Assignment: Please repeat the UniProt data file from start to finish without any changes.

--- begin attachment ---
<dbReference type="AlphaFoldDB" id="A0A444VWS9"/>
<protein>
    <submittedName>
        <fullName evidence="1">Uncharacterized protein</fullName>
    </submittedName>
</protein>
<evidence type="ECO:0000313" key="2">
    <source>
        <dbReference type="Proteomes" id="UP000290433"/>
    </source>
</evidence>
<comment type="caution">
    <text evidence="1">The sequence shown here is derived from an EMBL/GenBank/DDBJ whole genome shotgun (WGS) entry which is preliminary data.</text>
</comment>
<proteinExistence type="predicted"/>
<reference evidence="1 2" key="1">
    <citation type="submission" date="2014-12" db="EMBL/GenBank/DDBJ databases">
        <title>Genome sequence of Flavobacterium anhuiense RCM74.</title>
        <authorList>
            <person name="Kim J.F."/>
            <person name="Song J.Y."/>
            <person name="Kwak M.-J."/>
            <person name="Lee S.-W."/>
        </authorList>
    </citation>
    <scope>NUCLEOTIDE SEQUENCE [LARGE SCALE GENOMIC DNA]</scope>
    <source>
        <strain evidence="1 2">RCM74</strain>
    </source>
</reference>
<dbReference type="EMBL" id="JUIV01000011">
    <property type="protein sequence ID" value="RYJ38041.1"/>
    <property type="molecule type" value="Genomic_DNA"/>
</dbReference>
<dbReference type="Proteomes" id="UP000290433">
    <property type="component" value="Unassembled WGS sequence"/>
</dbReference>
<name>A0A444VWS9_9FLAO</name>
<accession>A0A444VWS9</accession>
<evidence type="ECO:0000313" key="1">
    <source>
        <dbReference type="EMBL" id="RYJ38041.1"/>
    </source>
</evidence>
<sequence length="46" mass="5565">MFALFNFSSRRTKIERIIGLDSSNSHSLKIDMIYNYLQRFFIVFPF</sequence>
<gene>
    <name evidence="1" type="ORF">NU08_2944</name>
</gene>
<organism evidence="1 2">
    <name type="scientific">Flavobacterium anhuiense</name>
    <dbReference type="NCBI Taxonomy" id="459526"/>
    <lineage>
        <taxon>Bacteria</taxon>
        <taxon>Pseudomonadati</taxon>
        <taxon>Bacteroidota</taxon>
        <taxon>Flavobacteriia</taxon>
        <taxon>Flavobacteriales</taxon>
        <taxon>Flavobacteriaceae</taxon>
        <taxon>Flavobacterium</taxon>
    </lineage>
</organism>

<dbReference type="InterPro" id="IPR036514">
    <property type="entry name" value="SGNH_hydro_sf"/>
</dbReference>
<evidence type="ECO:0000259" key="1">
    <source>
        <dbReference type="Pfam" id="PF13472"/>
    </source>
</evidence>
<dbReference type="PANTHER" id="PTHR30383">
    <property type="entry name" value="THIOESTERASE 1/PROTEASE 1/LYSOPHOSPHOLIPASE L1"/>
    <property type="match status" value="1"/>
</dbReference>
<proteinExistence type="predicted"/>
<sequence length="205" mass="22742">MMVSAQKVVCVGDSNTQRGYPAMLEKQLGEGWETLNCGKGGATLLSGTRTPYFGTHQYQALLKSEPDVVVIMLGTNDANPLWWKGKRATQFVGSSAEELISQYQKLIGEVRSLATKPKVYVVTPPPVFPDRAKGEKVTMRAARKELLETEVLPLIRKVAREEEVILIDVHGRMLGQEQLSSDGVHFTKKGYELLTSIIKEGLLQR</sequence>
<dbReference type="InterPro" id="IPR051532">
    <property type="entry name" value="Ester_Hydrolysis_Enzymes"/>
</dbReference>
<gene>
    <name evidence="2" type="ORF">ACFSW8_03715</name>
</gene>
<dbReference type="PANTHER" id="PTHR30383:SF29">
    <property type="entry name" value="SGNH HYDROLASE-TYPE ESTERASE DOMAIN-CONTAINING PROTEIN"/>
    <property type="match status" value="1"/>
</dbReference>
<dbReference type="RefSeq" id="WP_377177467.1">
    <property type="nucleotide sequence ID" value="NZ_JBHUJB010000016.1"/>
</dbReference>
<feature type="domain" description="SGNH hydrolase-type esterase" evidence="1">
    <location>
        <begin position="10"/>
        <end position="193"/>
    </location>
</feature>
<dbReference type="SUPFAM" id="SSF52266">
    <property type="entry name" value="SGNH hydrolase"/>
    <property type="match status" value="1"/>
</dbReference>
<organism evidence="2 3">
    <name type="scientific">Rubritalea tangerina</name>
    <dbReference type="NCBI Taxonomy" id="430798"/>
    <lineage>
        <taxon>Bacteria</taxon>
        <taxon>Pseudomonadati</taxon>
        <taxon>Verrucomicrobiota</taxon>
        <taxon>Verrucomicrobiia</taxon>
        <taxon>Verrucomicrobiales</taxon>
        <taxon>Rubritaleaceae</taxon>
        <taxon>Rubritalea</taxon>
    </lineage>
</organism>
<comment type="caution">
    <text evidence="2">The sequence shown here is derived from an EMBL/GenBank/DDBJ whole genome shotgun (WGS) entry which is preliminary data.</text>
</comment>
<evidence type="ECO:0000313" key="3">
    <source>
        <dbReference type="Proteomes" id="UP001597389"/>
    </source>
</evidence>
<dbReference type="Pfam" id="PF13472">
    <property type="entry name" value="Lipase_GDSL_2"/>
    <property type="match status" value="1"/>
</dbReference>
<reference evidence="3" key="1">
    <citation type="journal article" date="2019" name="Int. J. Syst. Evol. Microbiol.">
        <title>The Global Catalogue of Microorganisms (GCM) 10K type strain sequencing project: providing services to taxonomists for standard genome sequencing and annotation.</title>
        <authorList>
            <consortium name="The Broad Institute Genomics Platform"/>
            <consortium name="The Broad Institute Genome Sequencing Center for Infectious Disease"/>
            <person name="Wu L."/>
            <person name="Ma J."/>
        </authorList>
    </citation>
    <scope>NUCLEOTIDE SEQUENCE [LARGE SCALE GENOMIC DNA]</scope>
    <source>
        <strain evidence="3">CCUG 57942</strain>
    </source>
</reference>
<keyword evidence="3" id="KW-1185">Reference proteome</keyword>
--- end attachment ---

<dbReference type="AlphaFoldDB" id="A0A444VWS9"/>
<protein>
    <submittedName>
        <fullName evidence="1">Uncharacterized protein</fullName>
    </submittedName>
</protein>
<evidence type="ECO:0000313" key="2">
    <source>
        <dbReference type="Proteomes" id="UP000290433"/>
    </source>
</evidence>
<comment type="caution">
    <text evidence="1">The sequence shown here is derived from an EMBL/GenBank/DDBJ whole genome shotgun (WGS) entry which is preliminary data.</text>
</comment>
<proteinExistence type="predicted"/>
<reference evidence="1 2" key="1">
    <citation type="submission" date="2014-12" db="EMBL/GenBank/DDBJ databases">
        <title>Genome sequence of Flavobacterium anhuiense RCM74.</title>
        <authorList>
            <person name="Kim J.F."/>
            <person name="Song J.Y."/>
            <person name="Kwak M.-J."/>
            <person name="Lee S.-W."/>
        </authorList>
    </citation>
    <scope>NUCLEOTIDE SEQUENCE [LARGE SCALE GENOMIC DNA]</scope>
    <source>
        <strain evidence="1 2">RCM74</strain>
    </source>
</reference>
<dbReference type="EMBL" id="JUIV01000011">
    <property type="protein sequence ID" value="RYJ38041.1"/>
    <property type="molecule type" value="Genomic_DNA"/>
</dbReference>
<dbReference type="Proteomes" id="UP000290433">
    <property type="component" value="Unassembled WGS sequence"/>
</dbReference>
<name>A0A444VWS9_9FLAO</name>
<accession>A0A444VWS9</accession>
<evidence type="ECO:0000313" key="1">
    <source>
        <dbReference type="EMBL" id="RYJ38041.1"/>
    </source>
</evidence>
<sequence length="46" mass="5565">MFALFNFSSRRTKIERIIGLDSSNSHSLKIDMIYNYLQRFFIVFPF</sequence>
<gene>
    <name evidence="1" type="ORF">NU08_2944</name>
</gene>
<organism evidence="1 2">
    <name type="scientific">Flavobacterium anhuiense</name>
    <dbReference type="NCBI Taxonomy" id="459526"/>
    <lineage>
        <taxon>Bacteria</taxon>
        <taxon>Pseudomonadati</taxon>
        <taxon>Bacteroidota</taxon>
        <taxon>Flavobacteriia</taxon>
        <taxon>Flavobacteriales</taxon>
        <taxon>Flavobacteriaceae</taxon>
        <taxon>Flavobacterium</taxon>
    </lineage>
</organism>

<dbReference type="InterPro" id="IPR036514">
    <property type="entry name" value="SGNH_hydro_sf"/>
</dbReference>
<evidence type="ECO:0000259" key="1">
    <source>
        <dbReference type="Pfam" id="PF13472"/>
    </source>
</evidence>
<dbReference type="PANTHER" id="PTHR30383">
    <property type="entry name" value="THIOESTERASE 1/PROTEASE 1/LYSOPHOSPHOLIPASE L1"/>
    <property type="match status" value="1"/>
</dbReference>
<proteinExistence type="predicted"/>
<sequence length="205" mass="22742">MMVSAQKVVCVGDSNTQRGYPAMLEKQLGEGWETLNCGKGGATLLSGTRTPYFGTHQYQALLKSEPDVVVIMLGTNDANPLWWKGKRATQFVGSSAEELISQYQKLIGEVRSLATKPKVYVVTPPPVFPDRAKGEKVTMRAARKELLETEVLPLIRKVAREEEVILIDVHGRMLGQEQLSSDGVHFTKKGYELLTSIIKEGLLQR</sequence>
<dbReference type="InterPro" id="IPR051532">
    <property type="entry name" value="Ester_Hydrolysis_Enzymes"/>
</dbReference>
<gene>
    <name evidence="2" type="ORF">ACFSW8_03715</name>
</gene>
<dbReference type="PANTHER" id="PTHR30383:SF29">
    <property type="entry name" value="SGNH HYDROLASE-TYPE ESTERASE DOMAIN-CONTAINING PROTEIN"/>
    <property type="match status" value="1"/>
</dbReference>
<dbReference type="RefSeq" id="WP_377177467.1">
    <property type="nucleotide sequence ID" value="NZ_JBHUJB010000016.1"/>
</dbReference>
<feature type="domain" description="SGNH hydrolase-type esterase" evidence="1">
    <location>
        <begin position="10"/>
        <end position="193"/>
    </location>
</feature>
<dbReference type="SUPFAM" id="SSF52266">
    <property type="entry name" value="SGNH hydrolase"/>
    <property type="match status" value="1"/>
</dbReference>
<organism evidence="2 3">
    <name type="scientific">Rubritalea tangerina</name>
    <dbReference type="NCBI Taxonomy" id="430798"/>
    <lineage>
        <taxon>Bacteria</taxon>
        <taxon>Pseudomonadati</taxon>
        <taxon>Verrucomicrobiota</taxon>
        <taxon>Verrucomicrobiia</taxon>
        <taxon>Verrucomicrobiales</taxon>
        <taxon>Rubritaleaceae</taxon>
        <taxon>Rubritalea</taxon>
    </lineage>
</organism>
<comment type="caution">
    <text evidence="2">The sequence shown here is derived from an EMBL/GenBank/DDBJ whole genome shotgun (WGS) entry which is preliminary data.</text>
</comment>
<evidence type="ECO:0000313" key="3">
    <source>
        <dbReference type="Proteomes" id="UP001597389"/>
    </source>
</evidence>
<dbReference type="Pfam" id="PF13472">
    <property type="entry name" value="Lipase_GDSL_2"/>
    <property type="match status" value="1"/>
</dbReference>
<reference evidence="3" key="1">
    <citation type="journal article" date="2019" name="Int. J. Syst. Evol. Microbiol.">
        <title>The Global Catalogue of Microorganisms (GCM) 10K type strain sequencing project: providing services to taxonomists for standard genome sequencing and annotation.</title>
        <authorList>
            <consortium name="The Broad Institute Genomics Platform"/>
            <consortium name="The Broad Institute Genome Sequencing Center for Infectious Disease"/>
            <person name="Wu L."/>
            <person name="Ma J."/>
        </authorList>
    </citation>
    <scope>NUCLEOTIDE SEQUENCE [LARGE SCALE GENOMIC DNA]</scope>
    <source>
        <strain evidence="3">CCUG 57942</strain>
    </source>
</reference>
<keyword evidence="3" id="KW-1185">Reference proteome</keyword>